Wednesday, May 27, 2009

Starting Summer, Useful URLs

The spring semester at Amarillo College is long gone. Students were taking their final exams two weeks ago, and Commencement ceremonies were held on Friday, May 15th.

The week after that, I'd been preparing to teach a summer section of Introduction to World Religions. It was to have started yesterday. But hardly anyone had signed up for the class and it wound up being canceled late last week.

It's not like I don't have anything to do, though. Here's a bit of what's going on in my world:
  • Last Sunday, I visited the little Church of Christ at Adrian, Texas. What a great group of people. When you go to Adrian, you teach the Sunday morning adult class and preach during the morning worship. Then, you go home for lunch with one of church families and, then, preach again at 4:00. It's a full day in the country.
  • Tonight, at The Colonies Church of Christ, I'll finish out a series of lessons on the Psalms. We'll close with Psalm 137.
  • Of course, a few projects around the Bible Chair are waiting to be done.
  • Next Monday, we start a nightly Vacation Bible School at San Jacinto. As usual, I get to lead the opening and closing assemblies.
  • At the end of next week it's off to Connecticut where I'll get to spend a little over a week.

- - - - - -

Every once in a while, I spend some time searching (not surfing) the Web for sites that I can use and recommend to my students and people who show up at this blog. Here's some of the better stuff I've recently seen for the first time:

1. A complete, searchable Greek New Testament edited by Westcott and Hort. Yes, that's an old edition of the Greek text. But most of the differences between this and newer editions are few and insignificant. What I really like about this on-line edition is that you can click on any Greek word and get a ton of grammatical information about it. One odd thing about this page is that the NT books are listed alphabetically.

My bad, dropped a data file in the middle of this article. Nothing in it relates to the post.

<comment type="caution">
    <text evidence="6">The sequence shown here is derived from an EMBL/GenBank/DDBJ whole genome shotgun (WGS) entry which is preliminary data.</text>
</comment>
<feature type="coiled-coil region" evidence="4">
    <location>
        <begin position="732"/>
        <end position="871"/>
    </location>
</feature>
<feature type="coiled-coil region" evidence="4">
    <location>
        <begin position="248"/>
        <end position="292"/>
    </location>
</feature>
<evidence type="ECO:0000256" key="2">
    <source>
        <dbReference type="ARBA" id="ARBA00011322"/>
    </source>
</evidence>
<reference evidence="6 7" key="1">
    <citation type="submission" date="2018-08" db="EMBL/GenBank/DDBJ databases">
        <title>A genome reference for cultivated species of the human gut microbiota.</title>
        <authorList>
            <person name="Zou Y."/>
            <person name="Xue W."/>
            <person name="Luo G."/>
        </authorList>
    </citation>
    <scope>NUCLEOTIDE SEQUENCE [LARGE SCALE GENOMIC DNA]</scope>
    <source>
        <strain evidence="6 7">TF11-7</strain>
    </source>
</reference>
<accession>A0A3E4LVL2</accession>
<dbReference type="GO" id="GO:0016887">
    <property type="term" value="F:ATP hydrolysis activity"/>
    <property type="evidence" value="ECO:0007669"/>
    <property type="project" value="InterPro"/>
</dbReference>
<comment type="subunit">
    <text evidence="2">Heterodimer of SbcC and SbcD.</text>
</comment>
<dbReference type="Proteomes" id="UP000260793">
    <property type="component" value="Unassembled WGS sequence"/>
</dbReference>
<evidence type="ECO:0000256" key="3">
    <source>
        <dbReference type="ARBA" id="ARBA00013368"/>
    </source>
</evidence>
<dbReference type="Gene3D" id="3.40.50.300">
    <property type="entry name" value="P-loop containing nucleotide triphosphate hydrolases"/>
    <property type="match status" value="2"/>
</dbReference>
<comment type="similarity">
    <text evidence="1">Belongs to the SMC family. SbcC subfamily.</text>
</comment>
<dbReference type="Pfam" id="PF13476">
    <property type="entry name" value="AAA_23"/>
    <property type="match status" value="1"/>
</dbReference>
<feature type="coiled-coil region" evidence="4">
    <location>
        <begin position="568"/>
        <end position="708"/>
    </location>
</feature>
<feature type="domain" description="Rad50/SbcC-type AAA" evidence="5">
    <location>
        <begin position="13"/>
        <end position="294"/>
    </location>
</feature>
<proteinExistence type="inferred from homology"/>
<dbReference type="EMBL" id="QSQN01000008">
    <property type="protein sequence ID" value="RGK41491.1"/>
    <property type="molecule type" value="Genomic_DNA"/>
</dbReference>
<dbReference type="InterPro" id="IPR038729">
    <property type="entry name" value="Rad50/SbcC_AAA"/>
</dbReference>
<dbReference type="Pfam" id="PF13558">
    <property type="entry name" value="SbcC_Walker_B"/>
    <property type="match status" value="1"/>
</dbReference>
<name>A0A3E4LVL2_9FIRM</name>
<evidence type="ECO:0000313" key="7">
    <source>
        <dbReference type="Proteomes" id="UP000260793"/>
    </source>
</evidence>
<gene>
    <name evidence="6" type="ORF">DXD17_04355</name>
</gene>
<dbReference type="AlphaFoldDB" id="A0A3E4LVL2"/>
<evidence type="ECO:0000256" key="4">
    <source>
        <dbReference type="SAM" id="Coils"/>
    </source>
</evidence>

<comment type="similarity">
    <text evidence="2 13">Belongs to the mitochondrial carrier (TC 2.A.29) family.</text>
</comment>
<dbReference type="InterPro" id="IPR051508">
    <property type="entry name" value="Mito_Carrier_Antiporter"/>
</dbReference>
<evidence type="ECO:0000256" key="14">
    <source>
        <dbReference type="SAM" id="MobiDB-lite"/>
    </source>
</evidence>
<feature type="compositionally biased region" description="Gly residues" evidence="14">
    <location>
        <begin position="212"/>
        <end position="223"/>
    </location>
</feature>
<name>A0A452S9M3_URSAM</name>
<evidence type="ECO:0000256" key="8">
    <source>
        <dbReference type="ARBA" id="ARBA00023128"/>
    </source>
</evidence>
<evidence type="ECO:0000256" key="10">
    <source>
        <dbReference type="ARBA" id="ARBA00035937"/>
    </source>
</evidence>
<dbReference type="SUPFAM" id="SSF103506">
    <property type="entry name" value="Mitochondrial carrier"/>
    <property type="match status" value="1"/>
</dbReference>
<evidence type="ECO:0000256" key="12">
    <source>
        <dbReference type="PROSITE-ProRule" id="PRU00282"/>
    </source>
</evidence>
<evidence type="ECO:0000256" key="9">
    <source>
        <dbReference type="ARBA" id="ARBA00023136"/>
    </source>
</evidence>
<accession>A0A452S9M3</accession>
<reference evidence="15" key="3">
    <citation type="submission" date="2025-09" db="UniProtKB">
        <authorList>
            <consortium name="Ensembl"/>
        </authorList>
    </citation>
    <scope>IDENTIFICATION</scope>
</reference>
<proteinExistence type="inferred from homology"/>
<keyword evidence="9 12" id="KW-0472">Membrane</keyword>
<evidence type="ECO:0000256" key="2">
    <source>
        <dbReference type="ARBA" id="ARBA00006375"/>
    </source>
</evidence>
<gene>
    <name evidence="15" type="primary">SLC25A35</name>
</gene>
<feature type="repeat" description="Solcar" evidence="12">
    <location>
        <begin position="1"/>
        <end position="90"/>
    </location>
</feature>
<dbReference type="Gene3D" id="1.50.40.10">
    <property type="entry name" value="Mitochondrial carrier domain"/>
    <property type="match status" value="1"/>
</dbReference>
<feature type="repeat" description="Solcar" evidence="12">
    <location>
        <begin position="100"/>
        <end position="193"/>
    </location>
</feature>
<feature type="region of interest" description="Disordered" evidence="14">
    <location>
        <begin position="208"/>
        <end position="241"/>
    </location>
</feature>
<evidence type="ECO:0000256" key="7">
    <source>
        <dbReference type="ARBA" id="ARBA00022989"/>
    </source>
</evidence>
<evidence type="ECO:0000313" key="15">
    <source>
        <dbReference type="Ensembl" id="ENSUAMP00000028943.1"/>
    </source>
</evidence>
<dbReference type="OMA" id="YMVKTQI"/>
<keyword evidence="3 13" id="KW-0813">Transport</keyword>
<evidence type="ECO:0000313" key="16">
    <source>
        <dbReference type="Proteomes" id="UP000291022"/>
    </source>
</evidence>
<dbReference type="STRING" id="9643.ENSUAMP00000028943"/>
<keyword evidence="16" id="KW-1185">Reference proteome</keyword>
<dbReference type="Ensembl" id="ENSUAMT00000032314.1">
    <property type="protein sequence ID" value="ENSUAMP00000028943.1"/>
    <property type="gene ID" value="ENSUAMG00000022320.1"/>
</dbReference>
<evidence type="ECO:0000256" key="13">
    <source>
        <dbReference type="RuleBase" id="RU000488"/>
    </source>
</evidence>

2. Here's the English version of the official website of the Vatican. Want to look around? The homepage has a search window. I typed in celibacy and, later, Vatican II and came up with dozens of hits for each. Interesting stuff.

3. You might also check out the searchable Yale Divinity Digital Image and Text Library. By going to this site, you get both the image database for biblical studies plus the image and text database for Christian history. Thinking about biblical studies, I searched for Crete and came up with several photos (along with descriptions). Predictably, searching under Ephesus gave me even more hits. Turning to Christian history, Campbell brought up nothing (ironic for some Church of Christ people), but Geneva rendered several hits, and Luther dozens.

What are some of the more interesting or useful websites you've recently discovered?

1 comment:

Lannie Cox said...

Ah, how many have pailed in the face of PS 137: 8-9. Isn't this one of the greatest testimonies to the truth of God and the Bible. No editors pen made those lines quietly disappear. This is one we should claim and lean into. This line from C. S. Lewis, for me, takes all the air out of any thing critics would say to stain God's honor: "lay before Him what is in us, not what ought to be in us."

When I have spoke about PS 137 a few things I have brought up: There are, at least, more than 60 laments in the psalms, obviously, something very relevant to our experience as people. I like to show Num 11:11; Jer 20:7; PS 22 and the words of Jesus to showcase how we don't need to have our feelings squared away before praying: quite the opposit.

Good links as well in this post. I'm always looking for full texts online. Facilitates reading them for me. Thanks.